Article first published online: 27 JAN 2003 | DOI: 10.1002/adma.200390034

      Arrays of TiO2 nanopillars have been prepared by photochemically etching a TiO2 single crystal that had been previously imprinted with a corresponding array of dimples using SiC molds. The pillars have a high aspect ratio (see scanning electron microscopy (SEM) image in Figure) and the method is simple and suitable for high-throughput production.

    19. Ordered Mosaic Nanocomposites in Anodic Porous Alumina (pages 161–164)

      H. Masuda, A. Abe, M. Nakao, A. Yokoo, T. Tamamura and K. Nishio

      Article first published online: 27 JAN 2003 | DOI: 10.1002/adma.200390035

      A mosaic consisting of pillars of two kinds of metal, gold and nickel, has been deposited on porous alumina substrates. A sequence of barrier layer application, selective penetration of the barrier, and metal deposition can be manipulated to control the arrangement and density of the composites. An array of Au (brighter) and Ni cylinders is shown in the Figure.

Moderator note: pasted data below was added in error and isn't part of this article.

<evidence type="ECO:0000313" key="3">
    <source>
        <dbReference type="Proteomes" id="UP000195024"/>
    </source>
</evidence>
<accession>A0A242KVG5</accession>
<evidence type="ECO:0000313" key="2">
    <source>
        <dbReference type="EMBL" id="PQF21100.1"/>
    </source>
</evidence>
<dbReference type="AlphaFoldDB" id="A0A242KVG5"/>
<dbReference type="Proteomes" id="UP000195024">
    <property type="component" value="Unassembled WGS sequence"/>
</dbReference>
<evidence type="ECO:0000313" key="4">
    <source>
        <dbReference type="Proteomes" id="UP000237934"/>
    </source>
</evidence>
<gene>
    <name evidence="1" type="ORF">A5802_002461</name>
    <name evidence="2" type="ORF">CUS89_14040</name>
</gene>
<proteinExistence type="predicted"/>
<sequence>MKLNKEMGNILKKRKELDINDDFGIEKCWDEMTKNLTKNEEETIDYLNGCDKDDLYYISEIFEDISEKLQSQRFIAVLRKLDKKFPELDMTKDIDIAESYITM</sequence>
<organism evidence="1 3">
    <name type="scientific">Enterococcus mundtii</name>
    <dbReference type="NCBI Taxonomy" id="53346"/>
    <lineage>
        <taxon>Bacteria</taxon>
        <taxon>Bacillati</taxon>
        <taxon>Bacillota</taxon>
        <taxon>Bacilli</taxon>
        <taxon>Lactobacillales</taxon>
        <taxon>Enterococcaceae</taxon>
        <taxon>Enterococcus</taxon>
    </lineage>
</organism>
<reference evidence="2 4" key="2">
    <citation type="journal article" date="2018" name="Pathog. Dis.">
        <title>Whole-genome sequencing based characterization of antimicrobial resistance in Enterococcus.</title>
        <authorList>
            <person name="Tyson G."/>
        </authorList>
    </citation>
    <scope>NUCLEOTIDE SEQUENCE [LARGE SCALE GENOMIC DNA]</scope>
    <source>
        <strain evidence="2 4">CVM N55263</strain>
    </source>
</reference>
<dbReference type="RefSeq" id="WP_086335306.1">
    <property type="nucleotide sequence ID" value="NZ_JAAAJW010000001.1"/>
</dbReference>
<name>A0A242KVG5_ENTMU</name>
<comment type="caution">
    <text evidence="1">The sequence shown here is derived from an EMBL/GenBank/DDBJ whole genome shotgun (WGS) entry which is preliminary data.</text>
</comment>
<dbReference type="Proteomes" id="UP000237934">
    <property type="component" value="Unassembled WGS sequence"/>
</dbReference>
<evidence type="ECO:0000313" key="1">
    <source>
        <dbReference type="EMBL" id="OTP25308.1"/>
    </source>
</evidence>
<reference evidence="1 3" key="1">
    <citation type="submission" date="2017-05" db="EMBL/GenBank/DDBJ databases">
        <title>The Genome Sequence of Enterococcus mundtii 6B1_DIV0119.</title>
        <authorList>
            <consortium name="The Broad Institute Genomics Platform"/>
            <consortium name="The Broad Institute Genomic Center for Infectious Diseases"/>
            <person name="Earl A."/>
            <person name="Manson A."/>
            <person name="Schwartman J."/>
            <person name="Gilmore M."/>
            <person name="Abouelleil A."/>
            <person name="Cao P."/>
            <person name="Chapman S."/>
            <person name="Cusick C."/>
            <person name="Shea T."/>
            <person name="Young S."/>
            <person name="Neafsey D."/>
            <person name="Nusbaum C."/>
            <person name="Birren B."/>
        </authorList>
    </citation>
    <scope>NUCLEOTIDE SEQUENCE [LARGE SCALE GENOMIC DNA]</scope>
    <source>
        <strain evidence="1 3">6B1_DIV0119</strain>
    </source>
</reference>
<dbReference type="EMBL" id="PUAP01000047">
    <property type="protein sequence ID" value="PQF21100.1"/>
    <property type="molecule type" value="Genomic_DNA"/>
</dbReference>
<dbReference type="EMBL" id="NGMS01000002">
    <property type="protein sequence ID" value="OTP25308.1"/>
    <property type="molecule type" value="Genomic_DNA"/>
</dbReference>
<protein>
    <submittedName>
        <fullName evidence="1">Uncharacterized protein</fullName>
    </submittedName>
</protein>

20. Orthogonal Carbon Nanofibers by Template-Mediated Assembly of Discotic Mesophase Pitch (pages 164–167)

      K.Q. Jian, H.-S. Shim, A. Schwartzman, G.P. Crawford and R.H. Hurt

      Article first published online: 27 JAN 2003 | DOI: 10.1002/adma.200390036

      Novel carbon nanofibers (see Figure) are synthesized by capillary impregnation of discotic mesophase pitch into nanochannel alumina. Heating and chemical etching produces nanofibers with a unique “orthogonal” arrangement of graphene layers. Unlike conventional nanofibers and -tubes, the graphene planes lie transverse to the fiber axis, which reflects the equilibrium state for the discotic precursor confined to nanocylindrical geometry.

    21. Author Index and Subject Index Adv. Mater. 2/2003 (page 168)

      Article first published online: 27 JAN 2003 | DOI: 10.1002/adma.200390037